The Government has launched a wide-ranging review of gambling advertising after growing criticism that children are being exposed to it.
Last night, the Government headed off an expected defeat on the issue in the House of Lords by promising a four-point plan.
Labour, which had tabled a series of amendments to the Gambling Bill, argued that the 9pm watershed is being breached because children are being exposed to ads during sports programmes on TV and online.
As part of the four-point plan, CAP and BCAP will consider changes to their codes; the ASA will review its enforcement action; the independent Gambling Commission will look at the marketing of "free bets" and "bonus offers", and the gambling industry will look at online activities including bingo.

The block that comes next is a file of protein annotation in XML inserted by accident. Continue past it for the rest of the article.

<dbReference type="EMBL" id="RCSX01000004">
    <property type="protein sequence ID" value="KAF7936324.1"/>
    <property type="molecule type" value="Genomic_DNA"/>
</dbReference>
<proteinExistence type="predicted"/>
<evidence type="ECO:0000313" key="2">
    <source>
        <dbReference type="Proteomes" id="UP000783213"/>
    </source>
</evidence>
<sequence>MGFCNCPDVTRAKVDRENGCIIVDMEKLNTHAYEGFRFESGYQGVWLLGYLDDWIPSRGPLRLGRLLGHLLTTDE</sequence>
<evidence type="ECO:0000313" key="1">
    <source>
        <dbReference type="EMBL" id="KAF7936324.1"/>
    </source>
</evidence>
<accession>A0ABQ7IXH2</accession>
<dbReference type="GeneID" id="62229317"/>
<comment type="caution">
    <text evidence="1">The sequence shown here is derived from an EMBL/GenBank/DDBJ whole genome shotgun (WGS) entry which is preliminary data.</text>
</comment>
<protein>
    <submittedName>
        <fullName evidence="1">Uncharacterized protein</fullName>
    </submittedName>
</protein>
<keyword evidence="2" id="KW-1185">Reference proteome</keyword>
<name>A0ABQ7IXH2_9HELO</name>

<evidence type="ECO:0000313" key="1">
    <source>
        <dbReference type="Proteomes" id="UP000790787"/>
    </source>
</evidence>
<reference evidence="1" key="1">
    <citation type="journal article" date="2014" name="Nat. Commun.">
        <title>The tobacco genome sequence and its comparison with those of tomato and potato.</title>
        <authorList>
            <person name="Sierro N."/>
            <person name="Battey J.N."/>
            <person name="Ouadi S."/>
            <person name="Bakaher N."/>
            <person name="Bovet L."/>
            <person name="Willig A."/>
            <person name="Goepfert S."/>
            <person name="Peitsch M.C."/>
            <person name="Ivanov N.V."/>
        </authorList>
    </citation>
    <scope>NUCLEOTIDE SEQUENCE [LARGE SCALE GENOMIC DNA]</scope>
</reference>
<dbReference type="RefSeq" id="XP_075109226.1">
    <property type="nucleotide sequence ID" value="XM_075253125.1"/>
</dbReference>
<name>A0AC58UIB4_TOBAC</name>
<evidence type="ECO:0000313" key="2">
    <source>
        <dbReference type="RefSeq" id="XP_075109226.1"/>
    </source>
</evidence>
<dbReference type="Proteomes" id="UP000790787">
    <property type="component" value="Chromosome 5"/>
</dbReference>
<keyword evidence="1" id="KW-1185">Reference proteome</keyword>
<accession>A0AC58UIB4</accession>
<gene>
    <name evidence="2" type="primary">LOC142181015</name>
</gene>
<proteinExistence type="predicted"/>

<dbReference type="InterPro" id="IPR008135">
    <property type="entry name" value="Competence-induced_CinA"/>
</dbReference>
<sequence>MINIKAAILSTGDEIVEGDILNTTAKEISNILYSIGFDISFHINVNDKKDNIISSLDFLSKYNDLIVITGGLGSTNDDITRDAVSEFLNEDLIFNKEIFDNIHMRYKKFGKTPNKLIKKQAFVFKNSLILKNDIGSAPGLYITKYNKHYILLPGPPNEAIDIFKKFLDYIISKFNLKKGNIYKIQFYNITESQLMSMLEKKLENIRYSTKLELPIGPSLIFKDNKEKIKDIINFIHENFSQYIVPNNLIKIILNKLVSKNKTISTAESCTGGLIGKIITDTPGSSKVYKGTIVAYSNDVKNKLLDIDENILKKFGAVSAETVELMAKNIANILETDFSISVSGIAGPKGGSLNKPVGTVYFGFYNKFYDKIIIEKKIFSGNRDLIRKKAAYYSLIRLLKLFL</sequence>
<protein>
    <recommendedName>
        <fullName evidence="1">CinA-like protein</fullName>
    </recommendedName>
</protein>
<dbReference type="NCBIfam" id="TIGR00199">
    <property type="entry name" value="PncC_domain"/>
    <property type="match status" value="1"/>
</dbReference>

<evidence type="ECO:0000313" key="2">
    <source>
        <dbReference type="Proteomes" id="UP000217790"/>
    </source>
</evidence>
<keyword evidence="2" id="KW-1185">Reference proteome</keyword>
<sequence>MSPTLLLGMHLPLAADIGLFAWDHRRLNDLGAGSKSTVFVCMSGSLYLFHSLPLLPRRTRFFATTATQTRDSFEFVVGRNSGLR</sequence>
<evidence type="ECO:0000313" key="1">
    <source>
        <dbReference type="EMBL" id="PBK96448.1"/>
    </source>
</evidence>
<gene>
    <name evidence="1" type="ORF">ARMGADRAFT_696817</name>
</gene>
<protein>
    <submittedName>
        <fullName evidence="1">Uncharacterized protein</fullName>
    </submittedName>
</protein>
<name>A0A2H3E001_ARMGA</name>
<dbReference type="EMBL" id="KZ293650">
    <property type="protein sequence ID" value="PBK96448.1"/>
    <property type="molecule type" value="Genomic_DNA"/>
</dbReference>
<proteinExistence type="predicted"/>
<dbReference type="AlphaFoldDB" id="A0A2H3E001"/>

The Labour peer Baroness Jones welcomed the last-minute rethink by the culture secretary, Maria Miller, before the crunch debate.
She said: "It has been a very welcome conversion on the road to Damascus."
Lord Gardiner, a Conservative whip and Government spokesman in the Lords, said the "comprehensive and robust examination" would ensure that decisions would be "rooted in evidence".
The review marks a victory for Labour, which had previously tabled a series of amendments to the Bill, including a call for a consultation "on the current regulatory position concerning advertising of gambling and other forms of online gaming activity before the nine o’clock watershed".
But during a Grand Committee on 14 January, those earlier amendments were not discussed and were therefore scrapped.
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